So, yeah, not sure what happened there, or who made it happen. But I must confess that I’ve found the whole ordeal highly entertaining. It’s hard not to be a little proud that my little ol’ Girl Scout book is getting so much attention. It’s hard also, not be flattered when someone calls you “notorious” or injects you into the middle of a good, old-fashioned conspiracy theory.

Plus, I’ve always wanted to have something in common with Mark Twain — and now I do.

We both have banned books.

Thou Shalt Give Away Free Stuff


I apologize in advance. This is not so much a blog as a call to action. Over the next few months, I’ll be compiling a list of my cleverly titled 10 Commandments For Talking to Kids About God. And I’m eager to get your input.

I’m not going to lie to you, I’ve got 10 commandments lined up and ready to go. But they’re not — ahem — set in stone. (Sorry. Lame.) So, before it’s too late, please write and share with me your own, personal commandment(s): your best advice for introducing children to the concept of religious belief. It may be an overriding philosophy or a set of specific suggestions. Are there definite Dos and Don’ts in your mind? What are they? Have they changed over the years? Why? (Bonus points if you’ve put your commandment or commandments into practice and been successful. Double bonus points if you tell me how in the hell you were able to define “success” in this context.)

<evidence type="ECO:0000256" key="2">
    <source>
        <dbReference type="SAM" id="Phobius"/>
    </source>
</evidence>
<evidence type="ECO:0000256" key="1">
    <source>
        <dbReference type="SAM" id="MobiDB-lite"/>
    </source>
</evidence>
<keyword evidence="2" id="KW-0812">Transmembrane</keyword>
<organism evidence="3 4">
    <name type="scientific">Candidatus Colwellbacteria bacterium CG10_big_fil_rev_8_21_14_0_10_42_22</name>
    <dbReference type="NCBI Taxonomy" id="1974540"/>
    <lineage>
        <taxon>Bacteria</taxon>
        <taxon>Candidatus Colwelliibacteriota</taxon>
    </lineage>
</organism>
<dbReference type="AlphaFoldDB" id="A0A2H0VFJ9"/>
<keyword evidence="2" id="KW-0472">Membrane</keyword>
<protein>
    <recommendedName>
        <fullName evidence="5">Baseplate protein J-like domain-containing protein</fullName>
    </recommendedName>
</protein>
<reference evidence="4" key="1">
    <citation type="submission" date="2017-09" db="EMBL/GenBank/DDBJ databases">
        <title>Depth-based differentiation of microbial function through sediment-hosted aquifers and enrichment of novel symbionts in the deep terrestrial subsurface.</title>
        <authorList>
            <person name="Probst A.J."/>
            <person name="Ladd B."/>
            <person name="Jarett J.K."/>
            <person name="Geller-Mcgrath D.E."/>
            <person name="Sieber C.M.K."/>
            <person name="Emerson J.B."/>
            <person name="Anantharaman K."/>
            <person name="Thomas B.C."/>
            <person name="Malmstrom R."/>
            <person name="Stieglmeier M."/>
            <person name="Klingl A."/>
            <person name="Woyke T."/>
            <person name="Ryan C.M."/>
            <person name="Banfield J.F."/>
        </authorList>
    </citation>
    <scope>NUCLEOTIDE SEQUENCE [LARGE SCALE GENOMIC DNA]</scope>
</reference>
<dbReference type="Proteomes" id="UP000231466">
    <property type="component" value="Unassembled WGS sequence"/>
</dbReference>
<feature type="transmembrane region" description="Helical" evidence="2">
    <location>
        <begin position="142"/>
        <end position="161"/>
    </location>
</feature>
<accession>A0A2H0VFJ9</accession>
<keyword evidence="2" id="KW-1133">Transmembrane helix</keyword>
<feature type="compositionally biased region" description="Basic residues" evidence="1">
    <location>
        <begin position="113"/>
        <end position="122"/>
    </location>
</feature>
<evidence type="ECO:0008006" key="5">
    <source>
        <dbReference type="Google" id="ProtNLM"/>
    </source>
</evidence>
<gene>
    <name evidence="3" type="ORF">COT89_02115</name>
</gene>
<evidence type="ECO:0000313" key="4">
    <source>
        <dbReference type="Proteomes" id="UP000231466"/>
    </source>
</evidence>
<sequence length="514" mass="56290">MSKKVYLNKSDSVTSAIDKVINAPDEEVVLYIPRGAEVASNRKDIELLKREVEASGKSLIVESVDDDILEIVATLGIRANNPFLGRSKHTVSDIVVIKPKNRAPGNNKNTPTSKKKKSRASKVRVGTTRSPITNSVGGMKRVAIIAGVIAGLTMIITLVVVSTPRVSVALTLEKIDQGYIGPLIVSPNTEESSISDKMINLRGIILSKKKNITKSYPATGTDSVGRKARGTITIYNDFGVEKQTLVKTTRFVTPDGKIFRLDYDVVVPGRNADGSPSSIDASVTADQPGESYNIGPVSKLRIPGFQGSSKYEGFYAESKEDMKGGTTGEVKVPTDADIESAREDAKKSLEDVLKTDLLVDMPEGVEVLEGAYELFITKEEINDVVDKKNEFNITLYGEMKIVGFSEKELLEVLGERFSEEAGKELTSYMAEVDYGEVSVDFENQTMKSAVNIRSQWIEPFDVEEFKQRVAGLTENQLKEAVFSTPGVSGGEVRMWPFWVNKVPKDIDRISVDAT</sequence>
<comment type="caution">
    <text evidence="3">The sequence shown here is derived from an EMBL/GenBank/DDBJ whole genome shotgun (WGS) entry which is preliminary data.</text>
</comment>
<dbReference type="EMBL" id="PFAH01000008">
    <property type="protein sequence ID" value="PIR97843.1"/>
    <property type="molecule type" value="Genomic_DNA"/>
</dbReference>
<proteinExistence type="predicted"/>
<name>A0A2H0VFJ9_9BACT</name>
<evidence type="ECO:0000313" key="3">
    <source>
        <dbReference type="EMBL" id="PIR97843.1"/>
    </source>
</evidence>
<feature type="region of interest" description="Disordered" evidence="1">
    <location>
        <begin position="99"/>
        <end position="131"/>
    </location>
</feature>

Because I’m a slave to pop culture, I’m planning to give away three copies of Richard Dawkins' The Magic of Reality: How We Know What's Really True to those with the best answers. Did you hear that, Twitterers? I said #giveaway!

Write a sentence, a paragraph or an essay. The length doesn’t matter; only the idea.

See you at Mt. Sinai!